Much thought, time and money has gone into the effort to understand and manage millennials in the workplace. The success of that effort varies depending on the organization and the individuals involved.
Like everyone else, millennials are getting older and, fingers crossed, becoming more settled in their careers.
This leads to an inevitable question about their future and the future of the companies they work for – how will millennials grow into management roles?
The millennial challenge is reaching an inflection point, especially in high job-growth markets such as Fort Worth and Dallas.
Many millennials (people generally in their mid to late 30s) are at places in their careers where they must make decisions about their futures, examining options that could lead to working as individual contributors, starting businesses or pursuing the corner office.
Those who aspire to management need to be aware of what’s involved. While certain rewards come with climbing the ladder, there is a price to pay: long hours, more stress, blurred lines between professional and personal time, accountability, etc. Millennials who want managerial positions should realize that many aspects of these costs are not negotiable.
On the other side of the desk, corporate management is facing an interesting dilemma about what to expect from and how to adjust to millennials as managers.
The established corporate order has been built by and for the work-centric baby boomers, with its hierarchical structure and boss-in-command ethos. Millennials’ attitudes and habits differ greatly from those of their parents, raising questions about their willingness to accept the status quo. So, millennials as managers? That’s a wild card.
Corporate executives are finding that they need to carefully consider their promotion practices, expectations for young managers and requirements for roles of increased responsibility. Management is reaching the point of having to decide whether criteria for promotions need to change (and to what degree) to attract and retain millennial talent.
The corporate world has never seen anything like them and they can’t be ignored as they now account for one-quarter of the U.S. population, according to the Census Bureau, and 23.6 percent of the Fort Worth-Dallas population, according to real estate giant CBRE’s 2016 research. As boomers retire in greater numbers, the importance millennials play in our labor force continues to grow. Yet Corporate America and millennials are still struggling with how to harness their potential, with each party having differing perspectives on the formula.
This tension between what millennials want as potential managers and what their corporate bosses are willing to accept in return for the increased responsibility is going to get interesting. How will the next generation of business leaders be trained?
No one yet has the answer to that million-dollar question as it is being crafted in real time.
The best solutions are going to be worked out by management and millennials having open, honest dialogue. Compromises are essential. This is not a winner-takes-all situation, it’s a generational negotiation. The established corporate order is the immovable object confronted by the irresistible force that is the millennials.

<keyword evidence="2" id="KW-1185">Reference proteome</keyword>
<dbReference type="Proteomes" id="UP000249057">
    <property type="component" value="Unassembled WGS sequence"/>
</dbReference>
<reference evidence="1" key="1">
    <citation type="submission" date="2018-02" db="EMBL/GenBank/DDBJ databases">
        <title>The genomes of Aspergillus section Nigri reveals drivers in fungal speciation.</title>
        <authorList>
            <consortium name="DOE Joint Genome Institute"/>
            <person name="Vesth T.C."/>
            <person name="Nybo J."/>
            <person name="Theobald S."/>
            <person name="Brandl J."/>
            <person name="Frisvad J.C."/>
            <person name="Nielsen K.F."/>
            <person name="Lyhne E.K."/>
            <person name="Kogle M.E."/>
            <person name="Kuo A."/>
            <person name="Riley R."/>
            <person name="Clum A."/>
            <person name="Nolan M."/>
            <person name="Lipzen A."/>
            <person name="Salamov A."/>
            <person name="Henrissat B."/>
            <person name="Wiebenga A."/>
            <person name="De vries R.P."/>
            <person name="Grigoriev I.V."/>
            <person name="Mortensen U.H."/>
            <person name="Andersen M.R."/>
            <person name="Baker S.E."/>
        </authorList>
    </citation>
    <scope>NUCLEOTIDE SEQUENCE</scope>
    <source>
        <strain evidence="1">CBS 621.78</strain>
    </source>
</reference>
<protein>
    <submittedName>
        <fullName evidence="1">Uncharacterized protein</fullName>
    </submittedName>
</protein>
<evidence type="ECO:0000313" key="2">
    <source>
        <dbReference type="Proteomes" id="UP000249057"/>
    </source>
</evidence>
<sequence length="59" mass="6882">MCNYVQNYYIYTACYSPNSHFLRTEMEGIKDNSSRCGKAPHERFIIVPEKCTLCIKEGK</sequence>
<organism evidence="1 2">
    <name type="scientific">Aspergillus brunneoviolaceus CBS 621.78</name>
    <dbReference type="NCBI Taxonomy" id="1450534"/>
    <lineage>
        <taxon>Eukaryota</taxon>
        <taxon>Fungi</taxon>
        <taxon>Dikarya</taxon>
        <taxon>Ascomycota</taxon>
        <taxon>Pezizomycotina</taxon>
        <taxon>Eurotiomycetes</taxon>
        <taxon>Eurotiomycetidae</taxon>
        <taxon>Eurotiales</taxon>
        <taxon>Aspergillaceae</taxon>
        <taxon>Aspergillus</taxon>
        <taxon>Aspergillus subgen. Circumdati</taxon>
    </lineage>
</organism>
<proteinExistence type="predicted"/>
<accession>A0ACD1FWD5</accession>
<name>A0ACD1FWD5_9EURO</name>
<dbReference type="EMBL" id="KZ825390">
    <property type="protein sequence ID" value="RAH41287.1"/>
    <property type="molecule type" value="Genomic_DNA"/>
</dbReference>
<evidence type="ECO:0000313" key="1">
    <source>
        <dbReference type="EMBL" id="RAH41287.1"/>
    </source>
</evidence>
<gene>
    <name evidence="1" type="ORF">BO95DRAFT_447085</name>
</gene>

Millennials should learn to modify some of their generation’s stereotypical behaviors, beginning with accepting that being successful in management comes with trade-offs. A potential “Management for Millennials” curriculum would contain these lessons to help aspiring managers flourish:
• Accountability: Being a manager means results are the ultimate currency, not merely good intentions or effort.
• Boundaries in the office: Millennials live in a world of over-sharing thanks to social media. The office isn’t the place to reveal all aspects of your personal life. Blurring the lines of professional behavior can have negative consequences.
• Constructive criticism: Millennials can be a bit thin-skinned when it comes to accepting critiques of their work. Honest feedback is always valuable for growth.
• Patience: They grew up in an instant society where every whim is satisfied with Amazon, Google and an iPhone. Management takes a long view and will move slower on decisions than millennials want.
For management, this is an opportunity to examine its structures and processes to determine what is relevant and what needs to be retired:
• Flexibility: Millennials insist on an equal work-life balance and desire the option to work remotely. They want to be recognized for the work they do, not just the time they put in at the desk.
• Less control: Rigid corporate structures with little freedom to exercise independent judgment – that’s not for millennials.
• Access: They don’t want to be constrained by traditional hierarchies; they want access to all parts of the organization at all levels.
• Teamwork and collaboration: Millennials are the most diverse generation in U.S. history and they embrace inclusiveness. Fostering more teamwork can benefit most corporate environments. However, millennials must remember that it is their own individual performance that will determine the arc of their careers.
Only time and experience will reveal what really works and how it will differ from company to company; there is no one-size-fits-all answer. The results will change the face of corporate leadership as millennials determine what mark they will make on American business.
James Thompson is the CEO and president of The InSource Group, a technology staffing and placement company with offices in Dallas, Fort Worth and Houston. He can be reached at JT@insourcegroup.com